I don't think that the EPA over reach is constitutional. I think that under the constitution the EPA can regulate all federal property and federal acts but not state or private property or actions.
Fox News Full Video - The Man Who Killed Usama bin Laden
One big reason so many women now have master's degrees, is because teachers (predominantly women) typically get a decent payraise for having a masters. Does it make them better teachers? Maybe. Every teacher I know has a masters degree. For most professions you do not need a masters degree and a pay raise doesn't come with one.
Also consider the vast numbers of public employees and nurses for whom a masters is a step to promotion. Then there's government contractors who can bill a higher rate if the worker has a masters.
Plus, grad school means avoiding the inevitable job search.
Every teacher I know has a masters degree.
Last time I looked, 25-30% of master's degrees were awarded in Education. That helps explain why Pubs win or are roughly equal among HS grads and BS degree holders, but Demos win big among holders of master's degrees.
A master's degree in Education is basically a fill in the blanks and color. The doctorate degrees in Education I have read, of people I knew, weren't much better.
For some reason, when I hear Smith College, I immediately think 'crazy chick'. Hmm?
"Skimpy Michelle O" throws my mind into a level of cognitive dissonance that is hard to overcome.
Net Neutrality will create massive "free-rider" opportunities and also allow firms like Amazon and Google to consolidate their positions to prevent competition (if not actually give them the opportunity to create true monopolies).
It is a well-meaning concept that completely overlooks the fact the internet has developed as a free-market solution for the exchange of information. To date, this transmission vehicle has had relatively few problems with its transmission structure primarily because, as a capital and exchange market, it has solved these issues via commerce rather than relying on political solutions.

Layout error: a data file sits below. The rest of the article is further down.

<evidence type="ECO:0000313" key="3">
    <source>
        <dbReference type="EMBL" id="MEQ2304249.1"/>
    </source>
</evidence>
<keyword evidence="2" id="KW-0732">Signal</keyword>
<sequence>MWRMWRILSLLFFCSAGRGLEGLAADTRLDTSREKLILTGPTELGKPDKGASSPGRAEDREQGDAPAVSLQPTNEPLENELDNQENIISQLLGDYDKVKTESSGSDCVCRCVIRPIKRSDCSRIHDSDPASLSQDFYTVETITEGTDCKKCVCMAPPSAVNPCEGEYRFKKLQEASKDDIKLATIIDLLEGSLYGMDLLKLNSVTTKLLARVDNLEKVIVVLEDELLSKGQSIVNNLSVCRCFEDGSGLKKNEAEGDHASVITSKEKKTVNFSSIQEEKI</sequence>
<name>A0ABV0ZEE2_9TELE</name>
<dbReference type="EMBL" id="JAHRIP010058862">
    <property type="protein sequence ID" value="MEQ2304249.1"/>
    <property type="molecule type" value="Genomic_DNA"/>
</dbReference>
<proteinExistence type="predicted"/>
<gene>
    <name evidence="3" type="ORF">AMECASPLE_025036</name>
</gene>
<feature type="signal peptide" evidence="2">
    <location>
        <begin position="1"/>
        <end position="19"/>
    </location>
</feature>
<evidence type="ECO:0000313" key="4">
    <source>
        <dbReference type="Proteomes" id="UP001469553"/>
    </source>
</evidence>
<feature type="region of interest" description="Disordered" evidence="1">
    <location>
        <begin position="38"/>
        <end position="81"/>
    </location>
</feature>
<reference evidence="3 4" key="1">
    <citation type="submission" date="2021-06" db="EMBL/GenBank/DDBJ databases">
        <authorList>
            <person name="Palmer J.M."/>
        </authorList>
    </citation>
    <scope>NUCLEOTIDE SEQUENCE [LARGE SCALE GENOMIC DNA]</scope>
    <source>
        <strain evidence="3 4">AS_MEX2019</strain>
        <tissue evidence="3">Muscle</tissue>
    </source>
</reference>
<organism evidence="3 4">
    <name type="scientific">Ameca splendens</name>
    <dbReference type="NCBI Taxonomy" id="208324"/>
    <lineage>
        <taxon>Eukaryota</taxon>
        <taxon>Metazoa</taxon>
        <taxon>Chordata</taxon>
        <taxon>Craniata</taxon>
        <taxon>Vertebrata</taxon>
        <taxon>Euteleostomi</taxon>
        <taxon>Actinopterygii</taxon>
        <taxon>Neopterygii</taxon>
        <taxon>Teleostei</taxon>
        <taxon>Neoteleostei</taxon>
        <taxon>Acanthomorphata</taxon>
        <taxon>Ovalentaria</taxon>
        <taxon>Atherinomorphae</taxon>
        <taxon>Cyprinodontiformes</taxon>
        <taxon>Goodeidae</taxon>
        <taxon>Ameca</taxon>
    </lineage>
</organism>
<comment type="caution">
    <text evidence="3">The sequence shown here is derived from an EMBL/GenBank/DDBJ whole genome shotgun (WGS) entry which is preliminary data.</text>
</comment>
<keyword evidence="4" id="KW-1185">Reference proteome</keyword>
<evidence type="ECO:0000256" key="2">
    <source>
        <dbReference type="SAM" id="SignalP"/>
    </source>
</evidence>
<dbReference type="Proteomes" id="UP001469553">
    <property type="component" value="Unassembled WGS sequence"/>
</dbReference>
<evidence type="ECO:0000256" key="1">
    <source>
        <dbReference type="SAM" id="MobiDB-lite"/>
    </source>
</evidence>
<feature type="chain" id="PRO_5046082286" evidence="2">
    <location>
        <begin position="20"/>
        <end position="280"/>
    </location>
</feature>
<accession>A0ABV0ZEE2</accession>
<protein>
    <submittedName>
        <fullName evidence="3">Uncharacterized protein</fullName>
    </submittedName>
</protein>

Net Neutrality will kill the internet as we know it and allow companies that have opportunity to push large quantities of data for free, to take advantage of those opportunities - passing the costs along to you via taxes and increased costs of bandwidth, rather than passing those costs along to their consumers.
So we can have an internet that works like cable TV? Pay a lot for what little you want? What could possibly go wrong?
Bull Dog: Net Neutrality will create massive "free-rider" opportunities and also allow firms like Amazon and Google to consolidate their positions to prevent competition (if not actually give them the opportunity to create true monopolies).
Most analysts believe net neutrality will better allow startups to compete against large firms, otherwise, they'll be locked out by larger competitors.
Bull Dog: It is a well-meaning concept that completely overlooks the fact the internet has developed as a free-market solution for the exchange of information.
Sure, thanks to Al Gore and ilk who worked to deregulate the nascent Internet to create the "Information Superhighway".
Bull Dog: Net Neutrality will kill the internet as we know it and allow companies that have opportunity to push large quantities of data for free, to take advantage of those opportunities - passing the costs along to you via taxes and increased costs of bandwidth, rather than passing those costs along to their consumers.